• Let me give you a better read of these words. In Egypt around the time the Book of Proverbs was written, there was a ritual for a person who was sorry and penitential about their sins.   The penitent would place a dish of hot coals on their heads as a mark of their willingness to suffer and bear the penalty of their wrong doing.  In this strange way they publicly expressed their remorse by their self-induced suffering.  (In Israel, by the way, they exchanged the hot coals for the cold ashes of those hot coals.  As a sign of sadness, they put on sack cloth and placed ashes on their heads.)

And Paul says “Do good to your enemy. Feed him.  Give him drink.  You may not only help to end his hunger and his thirst, but also to end his enmity, and bring him to repentance.  Doing good may help mend the broken fence and you may win a friend instead of keeping a foe.

The Impossible demand/Offer

But we say.  It is too hard to forgive when the hurt is deep. That is true.

Alexander Pope writes “To sin is human, to forgive divine.”  He is inferring that forgiveness is something only a God could do. The Pharisees felt this way too. When Jesus said to a paralyzed man “Your sins are forgiven you” the Pharisees retaliated by saying “Only God can forgive sins.”  Again their insight is close to accurate.  To forgive sin would take the grace of a God.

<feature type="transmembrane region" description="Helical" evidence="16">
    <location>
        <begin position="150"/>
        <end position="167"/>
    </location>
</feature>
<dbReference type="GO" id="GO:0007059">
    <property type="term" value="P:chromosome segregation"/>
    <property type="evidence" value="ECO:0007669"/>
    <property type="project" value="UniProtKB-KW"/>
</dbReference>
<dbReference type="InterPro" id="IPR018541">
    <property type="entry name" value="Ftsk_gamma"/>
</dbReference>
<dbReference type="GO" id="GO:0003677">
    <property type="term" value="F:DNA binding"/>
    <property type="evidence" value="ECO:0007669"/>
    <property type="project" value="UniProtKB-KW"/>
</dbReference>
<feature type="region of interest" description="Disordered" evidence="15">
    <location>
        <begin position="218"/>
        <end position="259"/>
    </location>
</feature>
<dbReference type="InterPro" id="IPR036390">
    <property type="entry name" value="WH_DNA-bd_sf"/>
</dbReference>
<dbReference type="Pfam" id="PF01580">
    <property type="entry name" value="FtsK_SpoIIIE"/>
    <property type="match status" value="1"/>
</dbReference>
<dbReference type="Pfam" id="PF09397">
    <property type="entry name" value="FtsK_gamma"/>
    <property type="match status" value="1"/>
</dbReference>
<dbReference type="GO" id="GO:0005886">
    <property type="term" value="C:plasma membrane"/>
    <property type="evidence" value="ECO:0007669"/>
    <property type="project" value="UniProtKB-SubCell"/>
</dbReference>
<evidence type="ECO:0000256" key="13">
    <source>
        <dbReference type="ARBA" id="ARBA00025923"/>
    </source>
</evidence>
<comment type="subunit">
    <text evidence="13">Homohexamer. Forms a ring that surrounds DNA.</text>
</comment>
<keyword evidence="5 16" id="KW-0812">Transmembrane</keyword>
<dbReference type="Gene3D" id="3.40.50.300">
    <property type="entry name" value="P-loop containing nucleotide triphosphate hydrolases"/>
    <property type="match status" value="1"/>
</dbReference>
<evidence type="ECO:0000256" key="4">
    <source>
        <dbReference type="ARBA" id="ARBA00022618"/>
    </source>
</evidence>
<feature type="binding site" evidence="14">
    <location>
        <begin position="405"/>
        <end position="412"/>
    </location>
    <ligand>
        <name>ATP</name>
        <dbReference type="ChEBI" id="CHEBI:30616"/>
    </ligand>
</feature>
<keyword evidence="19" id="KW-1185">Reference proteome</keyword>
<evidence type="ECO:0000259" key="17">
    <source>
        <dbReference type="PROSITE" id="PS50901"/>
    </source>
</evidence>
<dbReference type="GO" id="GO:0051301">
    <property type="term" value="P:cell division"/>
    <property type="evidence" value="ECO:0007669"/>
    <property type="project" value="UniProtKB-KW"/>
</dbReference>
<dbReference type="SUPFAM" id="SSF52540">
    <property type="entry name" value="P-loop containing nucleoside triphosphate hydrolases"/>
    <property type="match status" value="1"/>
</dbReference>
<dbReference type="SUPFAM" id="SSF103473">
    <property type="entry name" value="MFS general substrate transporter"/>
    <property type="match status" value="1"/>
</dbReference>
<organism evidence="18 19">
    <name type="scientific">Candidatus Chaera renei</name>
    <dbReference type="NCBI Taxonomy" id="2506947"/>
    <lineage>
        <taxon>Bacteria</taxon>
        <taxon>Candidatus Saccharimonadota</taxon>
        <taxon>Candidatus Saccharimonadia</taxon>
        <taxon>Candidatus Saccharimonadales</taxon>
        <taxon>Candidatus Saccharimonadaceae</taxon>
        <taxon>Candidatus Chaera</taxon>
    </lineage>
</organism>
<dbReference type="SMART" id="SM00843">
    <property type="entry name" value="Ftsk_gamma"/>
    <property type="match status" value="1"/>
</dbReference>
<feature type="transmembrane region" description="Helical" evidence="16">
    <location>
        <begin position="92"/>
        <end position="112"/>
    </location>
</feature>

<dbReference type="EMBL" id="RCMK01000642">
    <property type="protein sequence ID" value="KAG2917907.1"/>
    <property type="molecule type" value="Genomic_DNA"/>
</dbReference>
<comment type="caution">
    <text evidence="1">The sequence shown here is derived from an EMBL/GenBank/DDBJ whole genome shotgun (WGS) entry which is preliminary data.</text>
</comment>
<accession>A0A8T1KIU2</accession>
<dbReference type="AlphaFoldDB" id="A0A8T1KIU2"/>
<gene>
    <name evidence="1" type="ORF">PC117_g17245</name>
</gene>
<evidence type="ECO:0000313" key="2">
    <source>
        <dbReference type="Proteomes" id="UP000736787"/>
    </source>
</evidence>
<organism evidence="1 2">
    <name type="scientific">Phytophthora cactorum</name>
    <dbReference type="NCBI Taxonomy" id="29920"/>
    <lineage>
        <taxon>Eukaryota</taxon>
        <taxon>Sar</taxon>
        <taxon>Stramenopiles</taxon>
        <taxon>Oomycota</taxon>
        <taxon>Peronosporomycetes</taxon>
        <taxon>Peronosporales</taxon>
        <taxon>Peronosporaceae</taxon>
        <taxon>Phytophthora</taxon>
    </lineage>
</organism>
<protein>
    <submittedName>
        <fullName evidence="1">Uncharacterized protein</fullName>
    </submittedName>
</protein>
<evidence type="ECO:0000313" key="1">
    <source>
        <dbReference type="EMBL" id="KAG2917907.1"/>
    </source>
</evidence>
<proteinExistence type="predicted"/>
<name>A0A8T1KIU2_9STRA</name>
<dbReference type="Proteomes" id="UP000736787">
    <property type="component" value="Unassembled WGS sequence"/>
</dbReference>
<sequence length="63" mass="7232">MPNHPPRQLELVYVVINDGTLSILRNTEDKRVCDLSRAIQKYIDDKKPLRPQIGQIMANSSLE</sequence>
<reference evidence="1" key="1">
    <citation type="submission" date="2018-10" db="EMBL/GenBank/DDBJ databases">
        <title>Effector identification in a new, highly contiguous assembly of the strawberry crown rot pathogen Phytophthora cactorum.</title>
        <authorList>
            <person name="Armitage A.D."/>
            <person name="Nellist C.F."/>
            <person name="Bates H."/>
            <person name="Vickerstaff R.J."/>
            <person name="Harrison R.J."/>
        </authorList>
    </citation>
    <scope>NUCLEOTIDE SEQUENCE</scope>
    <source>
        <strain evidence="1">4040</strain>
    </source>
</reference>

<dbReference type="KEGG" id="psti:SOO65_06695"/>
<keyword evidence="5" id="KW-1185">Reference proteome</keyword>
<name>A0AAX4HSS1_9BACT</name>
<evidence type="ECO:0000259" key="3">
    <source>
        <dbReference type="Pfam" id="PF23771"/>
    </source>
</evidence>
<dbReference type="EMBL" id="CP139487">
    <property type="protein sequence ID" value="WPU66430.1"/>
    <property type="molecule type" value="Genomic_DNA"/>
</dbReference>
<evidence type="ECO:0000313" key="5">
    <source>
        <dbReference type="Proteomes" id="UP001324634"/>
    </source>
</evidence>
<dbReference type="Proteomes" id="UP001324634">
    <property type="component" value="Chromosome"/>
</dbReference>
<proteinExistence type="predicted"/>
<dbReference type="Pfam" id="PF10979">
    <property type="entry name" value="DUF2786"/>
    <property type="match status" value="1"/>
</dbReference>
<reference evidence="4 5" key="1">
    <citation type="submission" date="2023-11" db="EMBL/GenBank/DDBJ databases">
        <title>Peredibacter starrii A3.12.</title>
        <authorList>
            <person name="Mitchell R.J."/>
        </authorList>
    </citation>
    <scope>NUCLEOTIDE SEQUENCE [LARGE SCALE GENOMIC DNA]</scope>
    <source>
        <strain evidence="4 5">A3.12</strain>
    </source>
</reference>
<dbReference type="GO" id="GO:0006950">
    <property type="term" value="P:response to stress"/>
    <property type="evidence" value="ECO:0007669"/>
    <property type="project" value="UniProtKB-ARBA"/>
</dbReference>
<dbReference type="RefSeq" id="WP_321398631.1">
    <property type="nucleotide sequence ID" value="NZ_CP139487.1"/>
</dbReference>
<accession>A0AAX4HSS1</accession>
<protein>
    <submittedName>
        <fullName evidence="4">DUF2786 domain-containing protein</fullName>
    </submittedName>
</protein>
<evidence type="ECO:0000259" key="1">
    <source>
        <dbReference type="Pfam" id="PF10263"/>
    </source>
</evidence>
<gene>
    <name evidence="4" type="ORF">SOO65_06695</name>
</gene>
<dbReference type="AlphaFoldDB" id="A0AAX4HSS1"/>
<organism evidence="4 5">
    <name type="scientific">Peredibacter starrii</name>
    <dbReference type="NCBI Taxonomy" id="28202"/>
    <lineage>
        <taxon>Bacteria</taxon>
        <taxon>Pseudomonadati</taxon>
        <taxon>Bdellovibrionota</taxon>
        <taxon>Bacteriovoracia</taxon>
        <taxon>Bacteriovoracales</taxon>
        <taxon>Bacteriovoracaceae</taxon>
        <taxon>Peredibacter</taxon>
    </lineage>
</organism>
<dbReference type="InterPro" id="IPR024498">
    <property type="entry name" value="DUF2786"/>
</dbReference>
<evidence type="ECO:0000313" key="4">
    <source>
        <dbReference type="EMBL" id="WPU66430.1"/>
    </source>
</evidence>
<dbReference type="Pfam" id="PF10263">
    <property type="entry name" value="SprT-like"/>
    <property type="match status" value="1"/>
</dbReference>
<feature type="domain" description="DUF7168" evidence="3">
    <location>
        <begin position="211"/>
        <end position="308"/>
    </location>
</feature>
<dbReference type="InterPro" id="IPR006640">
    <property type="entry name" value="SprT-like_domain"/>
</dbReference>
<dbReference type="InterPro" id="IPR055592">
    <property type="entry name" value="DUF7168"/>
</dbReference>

It has been said that the Sermon on the mount, that asks us to turn the other cheek, go the second mile, give away my top coat as well as my shirt, asks for the impossible. To forgive the abuser is more than any of us can do. Unless of course God is with us! and enables us to do what we could not do in and of ourselves.  If God, who forgives me, will stay with me, it may well be possible for me to do the impossible.

What if the person never repents?

But another question rises to the surface.  What if I forgive the person, but they are not penitent? Do not want to be friends again? Want to continue the enmity?

We may forgive. but that does not mean the person is forgiven.  We may be pitching but they are not catching.  Forgiveness is a gift we give, but they are not obligated to receive it.

We may forgive but they can still refuse all friendship.  They may continue their evil against us in spite of our forgiving them.   Life is sad isn’t it!?   For the truth about life is that my forgiving another may not make the world right.  May not help bring about change in the other person.  I may end up being the only recipient of good.

  • We grant forgiveness because it is right, not always because it works.
  • We grant forgiveness because we know that bitterness of spirit can consume our lives.
  • We grant forgiveness because it is what the other person desperately needs, whether they know it or not.
  • We grant forgiveness because that is the first steps towards the healing of our world.
  • We grant forgiveness because there is a yearning in our hearts that cries out to God – “O to be like Thee blessed Redeemer. Stamp Thine own image deep on my heart!”